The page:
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Optics Express

Optics Express

  • Editor: Michael Duncan
  • Vol. 14, Iss. 23 — Nov. 13, 2006
  • pp: 11385–11391
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Matrix method for the study of wave propagation in one-dimensional general media

L. Carretero, M. Perez-Molina, P. Acebal, S. Blaya, and A. Fimia  »View Author Affiliations


Optics Express, Vol. 14, Issue 23, pp. 11385-11391 (2006)
http://dx.doi.org/10.1364/OE.14.011385


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Abstract

A matrix method which relates the field and its derivative is presented for the study of wave propagation in any type of one-dimensional media. The transfer matrix is obtained from the canonical solutions of Helmholtz equations at normal incidence. The method is applied to different optical systems like a Fabry-Perot cavity formed by uniform fiber Bragg gratings, periodic dielectric structures and different quasi-periodic structures based on Fibonacci and Thue-Morse sequences of layers with constant and variable refractive index.

© 2006 Optical Society of America

1. Introduction

2. Theory

Let us consider a plane monochromatic wave propagating in the z-direction normal-incident upon a one dimensional medium of arbitrary dielectric constant ε(z) confined between the planes z=0 and z=L and surrounded by two homogeneous media of dielectric constants ε 1 and ε 3. In order to calculate the electric field in the material as well as the transmission and reflection efficiencies (assuming an harmonic electric field polarization in the direction and an isotropic linear material), we shall apply the procedure developed in reference [3

3. J. Lekner, “Light in periodically stratified media,” J. Opt. Soc. Am. A 11, 2892 (1994). [CrossRef]

] but considering the linear substitution given by:

ξ=Lz
(1)

This linear transformation is the main difference respect to the method developed in reference [3

3. J. Lekner, “Light in periodically stratified media,” J. Opt. Soc. Am. A 11, 2892 (1994). [CrossRef]

], and it can be helpful to determine the transfer matrix numerically for profiles ε(z) (which do not admit analytical solutions), by solving a boundary condition problem with boundary conditions for the electric field and its derivative at z=0 only.

The modified Helmholtz equation is then given by:

2Ex(ξ)ξ2+(2πλ)2ε(ξ)Ex(ξ)=0
(2)

Now we consider the solutions E c1(ξ) and E c2(ξ) of Eq. (2) satisfying that:

Ec1(0)=1,Ec1(0)=0,Ec2(0)=0andEc2(0)=1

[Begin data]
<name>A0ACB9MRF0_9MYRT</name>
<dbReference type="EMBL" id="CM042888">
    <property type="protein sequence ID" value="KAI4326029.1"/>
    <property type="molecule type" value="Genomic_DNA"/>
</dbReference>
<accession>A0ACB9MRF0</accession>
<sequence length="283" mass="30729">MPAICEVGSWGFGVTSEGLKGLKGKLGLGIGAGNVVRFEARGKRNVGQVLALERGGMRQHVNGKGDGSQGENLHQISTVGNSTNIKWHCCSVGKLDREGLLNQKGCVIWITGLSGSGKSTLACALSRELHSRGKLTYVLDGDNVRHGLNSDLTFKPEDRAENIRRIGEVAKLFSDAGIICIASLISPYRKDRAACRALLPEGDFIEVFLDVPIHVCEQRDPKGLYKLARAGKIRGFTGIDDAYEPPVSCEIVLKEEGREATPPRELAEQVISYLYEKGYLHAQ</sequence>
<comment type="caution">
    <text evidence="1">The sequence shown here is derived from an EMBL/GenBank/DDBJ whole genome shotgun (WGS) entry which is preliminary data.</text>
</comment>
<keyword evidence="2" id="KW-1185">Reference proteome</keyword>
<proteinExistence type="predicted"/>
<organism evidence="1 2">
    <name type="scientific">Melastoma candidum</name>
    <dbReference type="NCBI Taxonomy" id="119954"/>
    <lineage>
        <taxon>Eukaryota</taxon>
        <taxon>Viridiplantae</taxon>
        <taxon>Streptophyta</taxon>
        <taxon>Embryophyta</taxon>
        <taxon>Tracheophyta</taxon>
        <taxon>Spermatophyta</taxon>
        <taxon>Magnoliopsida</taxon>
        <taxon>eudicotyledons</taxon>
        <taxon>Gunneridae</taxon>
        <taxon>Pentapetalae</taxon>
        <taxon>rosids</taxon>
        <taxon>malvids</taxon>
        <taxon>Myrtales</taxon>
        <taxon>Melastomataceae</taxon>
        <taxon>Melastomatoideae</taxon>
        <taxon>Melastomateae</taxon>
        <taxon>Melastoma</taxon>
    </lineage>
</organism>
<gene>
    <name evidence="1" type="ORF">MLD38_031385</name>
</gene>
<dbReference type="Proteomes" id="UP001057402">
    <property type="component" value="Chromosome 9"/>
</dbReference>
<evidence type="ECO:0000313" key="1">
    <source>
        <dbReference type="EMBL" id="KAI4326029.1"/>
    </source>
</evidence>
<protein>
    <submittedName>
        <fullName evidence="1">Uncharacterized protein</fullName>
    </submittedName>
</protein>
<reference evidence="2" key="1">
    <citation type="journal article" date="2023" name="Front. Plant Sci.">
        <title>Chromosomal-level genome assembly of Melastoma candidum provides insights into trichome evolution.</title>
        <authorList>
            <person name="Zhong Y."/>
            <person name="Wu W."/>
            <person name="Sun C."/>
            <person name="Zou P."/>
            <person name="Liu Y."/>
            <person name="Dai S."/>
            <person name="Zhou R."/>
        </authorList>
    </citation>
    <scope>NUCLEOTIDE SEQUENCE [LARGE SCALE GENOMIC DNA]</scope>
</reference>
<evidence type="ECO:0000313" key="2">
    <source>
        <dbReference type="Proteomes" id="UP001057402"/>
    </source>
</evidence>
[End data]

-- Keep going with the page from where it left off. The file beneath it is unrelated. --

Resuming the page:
(3)

The solution to Eq. (2) will be a linear combiantion of Eqs. (3):

Ec(ξ)=c1Ec1(ξ)+c2Ec2(ξ)
(4)

The transfer matrix M for one layer [0,L] is then given by:

M=(Ec1(L)Ec2(L)Ec1ξ|ξ=LEc2ξ|ξ=L)
(5)

MT=i=1NMNi+1
(6)

In particular, if wave N periodic media with a unit cell transfer matrix Mi and thickness Li , then the total transfer matrix will be MT =MiN .

Following the same procedure of reference [3

3. J. Lekner, “Light in periodically stratified media,” J. Opt. Soc. Am. A 11, 2892 (1994). [CrossRef]

] and denoting by MT(ij) the matrix coefficients of MT , we can determine the amplitude reflectance ρ and transmittance τ for each wavelength λ as follows:

ρ=2πiε1(λMT(11)2πiε3MT(12))+λ(λMT(21)2πiε3MT(22))2πiε1(λMT(11)2πiε3MT(12))λ(λMT(21)2πiε3MT(22))
(7)
τ=4λπiε12πiε1(λMT(11)2πiε3MT(12))λ(λMT(21)2πiε3MT(22))
(8)

Since MT is unimodular, we can evaluate it in terms of Chebyshev polynomials of the second kind [1

1. M. Born and E. Wolf, Principles of Optics (Macmillan, London, 1964).

, 6

6 . E. Macia, “Exploiting quasiperiodic order in design of optical devices,” Phys. Rev. B 63, 205,421 (2001). [CrossRef]

].

2.1. Matrix of an elementary layer

For an elementary layer of dielectric constant e and refractive index n=√ε, the general solution of the (modified) Helmholtz Eq. (2) is given by:

Ec(ξ)=c1cos(2πξnλ)+c2sin(2πξnλ)
(9)

where c 1 and c 2 are the constants of integration. Imposing the boundary conditions given in Eq. (3) for the solution 9 we obtain E c1 and E c2, and according to Eq. (5), the transfer matrix is given by:

My(λ,n,L)=(cos(2πLnλ)λ2πnsin(2πLnλ)2πnλsin(2πLnλ)cos(2πLnλ))
(10)

As it can be observed in Eq. (10) the tranfer matrix has real coefficients, that are the same as those deduced in reference [2

2. J. Lekner and M. Dorf, “Matrix methods for the calculation of reflection amplitudes,” J. Opt. Soc. Am. A 4, 2092 (1987). [CrossRef]

].

2.2. Matrix of a layer with an exponential profile

ε(ξ)=ε1exp(Bξ)
(11)

where B is a constant given by: B=ln(ε3ε1)L . Introducing the parameters a1=4πε1λB and a3=4πε3λB , the solution to the (modified) Helmholtz Eq. (2) is given by:

Ec(ξ)=c1J0(a1exp(Bξ))+c2Y0(a1exp(Bξ))
(12)

where c 1 and c 2 are the constants of integration and J 0, Y 1 are the Bessel functions of order 1 of the first and second kind respectively. Imposing the boundary conditions given in Eq. (3) for the solution 12 we obtain E c1 and E c2. So according to Eq. (5), the transfer matrix in this case is given by:

Mga(λ,L,ε1,ε1)=(πa12(J1(a1).Y0(a3)J0(a3).Y1(a1))λa34ε3(J0(a3).Y0(a1)J0(a1).Y0(a3))π2ε3a1λ(J1(a3).Y1(a1)J1(a1).Y1(a3))πa32(J1(a3).Y0(a1)J0(a1).Y1(a3)))
(13)

where J p and Y p are the Bessel functions of p-order of the first and second kind respectively p=(0,1). Therefore the transfer matrix has been obtained without sectioning into thin layers.

2.3. Matrix of a Fiber Bragg Grating (FBG)

For an elementary Fiber Bragg Grating (FBG) the dielectric constant is given by:

ε(ξ)=ε0+εmcos(2πξΛ)
(14)

where ε 0 is the average relative permittivity of the fiber and εm the maximum value of dielectric constant modulation. Λ=λ0(2ε0) is the spatial frequency of the grating and λ 0 the design wavelength of the grating. To simplify the notation we are going to introduce the parameters:

L=πLΛ,ζ1=λ02λ2andζ2=2εmΛ2λ2
(15)